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Lesson 9: Basic Subtraction
Many older students have trouble understanding how basic subtraction works. Sometimes this is because they learned the procedure, but never really learned why the procedure worked. Other times it's because they became used to doing every computation on the calculator. It's very important to have a very clear understanding of how subtraction works.
Don't forget to watch the embedded YouTube video clip for this lesson at the bottom of the page.
To subtract one number from another, all we really have to do is count backwards starting from the larger number. If we want to subtract 8 - 3, we should start with the bigger number, 8, and then count down three numbers....7...6...5, and that is our answer. For small numbers, it's important that you able to do this quickly and easily. The best way to practice this is with flashcards, either store-bought, or home-made. Keep quizzing yourself until you can subtract two small numbers very easily.
Many older students are permitted to use calculators on every exam, but if you have trouble doing very basic math in your head, you'll have a hard time figuring out if you made a mistake with your calculator, which is very easy to do.
Subtracting two-digit numbers can be hard to do in your head. There is a procedure for subtracting them, and it's important to understand how the procedure works, as well as knowing how to use it.
Look at problem 1 below. To subtract two, two-digit numbers, line them up one on top of the other. Remember to line up the ones places and the tens places right on top of each other. Always start on the right, which is the ones place. In problem 1, we'll subtract 8 - 2 to get 6, which we'll write below the line in the ones column. Then we'll move left to the tens column, and subtract 3 - 1 to get 2, which we'll write in the 10 column, giving us a final answer of 26.
Take a look at problem 2. First we need to subtract the ones column, but now there is a problem. We need to do 3 - 5, but since the first number is smaller than the second number, we have to do something special. If we look in the tens column of the first number, we'll see that there is a 6, which means 6 tens. What we can do is "borrow" a ten, and move that ten into the ones column. That is OK because we're not changing the value of the number. We'll change the 6 into a 5 as shown, and then put a little 1 to the left of the 3, making it a 13. We borrowed a ten from the tens column, and increased the value of the ones column by ten. Now we can do 13 - 5 which is 8, and then for the tens column we can do 5 - 1 which is 4, giving us 48.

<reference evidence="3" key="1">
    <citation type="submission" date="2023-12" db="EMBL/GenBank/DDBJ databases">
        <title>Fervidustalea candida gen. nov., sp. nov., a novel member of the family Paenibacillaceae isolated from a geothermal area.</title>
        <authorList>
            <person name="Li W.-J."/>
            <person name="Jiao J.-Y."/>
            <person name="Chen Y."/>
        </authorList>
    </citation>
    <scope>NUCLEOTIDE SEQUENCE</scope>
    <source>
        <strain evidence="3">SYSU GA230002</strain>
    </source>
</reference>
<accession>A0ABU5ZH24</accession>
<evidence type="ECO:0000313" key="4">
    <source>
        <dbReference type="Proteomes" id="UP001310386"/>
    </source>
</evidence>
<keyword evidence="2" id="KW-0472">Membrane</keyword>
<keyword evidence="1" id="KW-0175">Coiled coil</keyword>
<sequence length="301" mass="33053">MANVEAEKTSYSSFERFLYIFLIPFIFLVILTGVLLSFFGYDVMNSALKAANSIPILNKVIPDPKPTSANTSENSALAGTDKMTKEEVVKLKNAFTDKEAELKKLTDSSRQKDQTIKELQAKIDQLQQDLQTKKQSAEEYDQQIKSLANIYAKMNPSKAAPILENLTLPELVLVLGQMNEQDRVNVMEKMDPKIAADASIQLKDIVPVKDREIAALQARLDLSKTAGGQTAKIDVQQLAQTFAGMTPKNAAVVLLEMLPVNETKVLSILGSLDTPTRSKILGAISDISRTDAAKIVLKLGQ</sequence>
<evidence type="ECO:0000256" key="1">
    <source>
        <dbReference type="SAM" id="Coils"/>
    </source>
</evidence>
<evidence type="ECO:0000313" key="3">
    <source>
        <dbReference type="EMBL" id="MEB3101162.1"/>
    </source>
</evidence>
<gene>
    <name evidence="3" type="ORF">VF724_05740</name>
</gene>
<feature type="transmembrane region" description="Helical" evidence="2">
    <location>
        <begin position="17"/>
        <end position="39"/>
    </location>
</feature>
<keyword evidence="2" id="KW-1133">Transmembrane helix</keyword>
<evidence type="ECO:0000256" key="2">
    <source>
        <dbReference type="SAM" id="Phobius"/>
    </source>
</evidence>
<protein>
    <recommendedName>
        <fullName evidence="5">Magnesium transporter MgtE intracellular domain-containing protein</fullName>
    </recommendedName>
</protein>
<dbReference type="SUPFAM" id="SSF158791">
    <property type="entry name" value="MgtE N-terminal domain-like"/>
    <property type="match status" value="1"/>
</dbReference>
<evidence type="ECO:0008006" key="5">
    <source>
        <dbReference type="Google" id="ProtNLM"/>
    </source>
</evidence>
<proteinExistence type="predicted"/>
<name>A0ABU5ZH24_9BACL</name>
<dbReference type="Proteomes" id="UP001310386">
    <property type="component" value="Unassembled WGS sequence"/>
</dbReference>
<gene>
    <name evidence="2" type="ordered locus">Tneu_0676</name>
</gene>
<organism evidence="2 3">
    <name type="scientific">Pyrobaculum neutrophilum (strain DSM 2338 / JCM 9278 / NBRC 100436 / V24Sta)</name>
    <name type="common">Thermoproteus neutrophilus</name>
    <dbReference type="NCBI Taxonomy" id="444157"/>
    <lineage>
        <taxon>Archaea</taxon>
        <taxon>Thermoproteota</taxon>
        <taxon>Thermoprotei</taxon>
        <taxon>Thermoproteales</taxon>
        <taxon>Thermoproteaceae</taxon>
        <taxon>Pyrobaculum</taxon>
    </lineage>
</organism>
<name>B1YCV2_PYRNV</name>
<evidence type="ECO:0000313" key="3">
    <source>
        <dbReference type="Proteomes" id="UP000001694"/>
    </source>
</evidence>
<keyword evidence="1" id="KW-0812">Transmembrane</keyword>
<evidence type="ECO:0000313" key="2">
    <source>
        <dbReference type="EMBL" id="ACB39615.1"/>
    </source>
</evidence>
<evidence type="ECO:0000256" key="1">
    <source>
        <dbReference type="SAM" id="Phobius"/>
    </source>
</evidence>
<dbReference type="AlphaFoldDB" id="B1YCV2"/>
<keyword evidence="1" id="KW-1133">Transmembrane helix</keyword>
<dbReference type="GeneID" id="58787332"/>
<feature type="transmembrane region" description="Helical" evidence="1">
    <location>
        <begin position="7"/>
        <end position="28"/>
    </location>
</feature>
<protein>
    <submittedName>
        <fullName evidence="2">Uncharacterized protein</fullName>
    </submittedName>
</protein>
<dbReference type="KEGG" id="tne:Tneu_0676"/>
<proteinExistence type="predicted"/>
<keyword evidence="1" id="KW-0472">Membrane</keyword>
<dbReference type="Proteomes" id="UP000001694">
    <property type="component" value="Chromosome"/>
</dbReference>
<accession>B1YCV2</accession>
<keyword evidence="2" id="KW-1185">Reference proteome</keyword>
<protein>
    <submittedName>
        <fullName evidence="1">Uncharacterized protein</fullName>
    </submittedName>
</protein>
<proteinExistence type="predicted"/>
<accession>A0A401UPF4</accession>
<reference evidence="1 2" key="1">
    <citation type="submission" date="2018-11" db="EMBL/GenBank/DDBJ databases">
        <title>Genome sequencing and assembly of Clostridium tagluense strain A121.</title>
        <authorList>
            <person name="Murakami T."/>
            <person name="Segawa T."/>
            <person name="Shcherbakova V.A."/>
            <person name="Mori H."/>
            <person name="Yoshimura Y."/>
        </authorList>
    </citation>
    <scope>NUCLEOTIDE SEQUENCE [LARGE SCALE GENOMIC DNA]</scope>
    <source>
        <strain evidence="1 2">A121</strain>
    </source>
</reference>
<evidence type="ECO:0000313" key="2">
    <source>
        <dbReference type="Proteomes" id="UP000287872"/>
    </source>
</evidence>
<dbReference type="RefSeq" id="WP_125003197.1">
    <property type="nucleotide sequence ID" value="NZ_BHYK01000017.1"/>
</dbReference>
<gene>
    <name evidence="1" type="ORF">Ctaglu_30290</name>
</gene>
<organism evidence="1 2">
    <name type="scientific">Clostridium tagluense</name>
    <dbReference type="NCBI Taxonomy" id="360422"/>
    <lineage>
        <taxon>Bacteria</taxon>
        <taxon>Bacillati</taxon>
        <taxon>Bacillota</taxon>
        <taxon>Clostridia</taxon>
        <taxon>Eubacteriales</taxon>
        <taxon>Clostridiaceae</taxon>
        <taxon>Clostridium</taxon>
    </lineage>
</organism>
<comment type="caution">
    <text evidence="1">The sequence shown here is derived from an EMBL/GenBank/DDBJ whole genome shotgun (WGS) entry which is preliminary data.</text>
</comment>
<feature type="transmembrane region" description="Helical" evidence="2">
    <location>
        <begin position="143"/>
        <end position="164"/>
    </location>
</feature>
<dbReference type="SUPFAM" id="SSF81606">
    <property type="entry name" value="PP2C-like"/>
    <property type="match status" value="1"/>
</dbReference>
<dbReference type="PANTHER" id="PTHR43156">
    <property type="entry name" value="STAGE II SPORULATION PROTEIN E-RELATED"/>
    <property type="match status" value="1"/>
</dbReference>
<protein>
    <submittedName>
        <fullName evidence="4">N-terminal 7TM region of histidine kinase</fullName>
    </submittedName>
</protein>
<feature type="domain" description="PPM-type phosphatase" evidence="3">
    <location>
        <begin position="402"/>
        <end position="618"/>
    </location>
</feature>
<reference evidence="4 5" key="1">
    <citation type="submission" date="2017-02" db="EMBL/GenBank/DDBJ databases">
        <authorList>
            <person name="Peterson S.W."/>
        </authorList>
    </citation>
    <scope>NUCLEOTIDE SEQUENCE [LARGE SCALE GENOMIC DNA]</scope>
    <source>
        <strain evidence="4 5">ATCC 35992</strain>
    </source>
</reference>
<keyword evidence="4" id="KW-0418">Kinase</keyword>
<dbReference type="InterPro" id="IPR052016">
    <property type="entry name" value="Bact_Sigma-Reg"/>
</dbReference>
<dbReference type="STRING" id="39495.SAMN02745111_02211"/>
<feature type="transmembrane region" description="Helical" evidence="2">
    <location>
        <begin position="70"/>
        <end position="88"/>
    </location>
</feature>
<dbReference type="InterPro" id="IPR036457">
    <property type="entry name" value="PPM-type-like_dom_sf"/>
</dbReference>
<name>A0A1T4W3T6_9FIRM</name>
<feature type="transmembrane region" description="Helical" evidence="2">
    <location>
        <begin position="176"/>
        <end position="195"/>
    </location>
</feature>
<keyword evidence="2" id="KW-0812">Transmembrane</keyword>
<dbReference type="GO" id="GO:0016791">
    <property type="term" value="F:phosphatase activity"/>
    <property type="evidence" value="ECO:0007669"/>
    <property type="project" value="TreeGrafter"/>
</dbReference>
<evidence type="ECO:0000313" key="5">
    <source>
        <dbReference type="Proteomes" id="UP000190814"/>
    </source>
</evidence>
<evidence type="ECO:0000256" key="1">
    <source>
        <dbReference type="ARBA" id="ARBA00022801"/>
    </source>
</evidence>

Take a look at problem 3. This one is trickier. First we have to do 3 - 9 in the ones column, but we can't, for the same reason as in problem 2. We'll borrow a ten from tens column, crossing out the 2 and making it a 1. Now we can subtract 13 - 9 in the ones column to get 4. Moving left, we see that we have to subtract 1 - 5 in the tens column. Remember, we borrowed a ten, and so the 2 became a 1. But we can't do 1 - 5, so we'll borrow from the hundreds column, using the same logic. We'll decrease the number in the hundreds column by one, and move that one into the tens column. So the 1 that was in the tens column is now 11, and we can subtract 11 - 5 to get 6. All we have in the hundreds column is a 4, and so we can bring it down below the line, and get a final answer of 464.
Look at problem 4. This is a bit different. In the ones column, we have to do 0 - 3, which we can't, so we'll borrow from the tens column to the left. But the problem is that the tens column has a 0 in it, so we can't subtract anything from it. The way to handle that is to immediately borrow from the hundreds column, for the sake of the tens column. We'll borrow a hundred to make the 8 into a 7, and then we'll add that one to the left of the zero in the tens column, making it 10. Now we are able to borrow one from the tens column for the sake of the ones column. We can subtract one from the 10 to get 9 in the tens column, and add it to the ones column, which gives us a 10 in the ones column. The answer then becomes 757.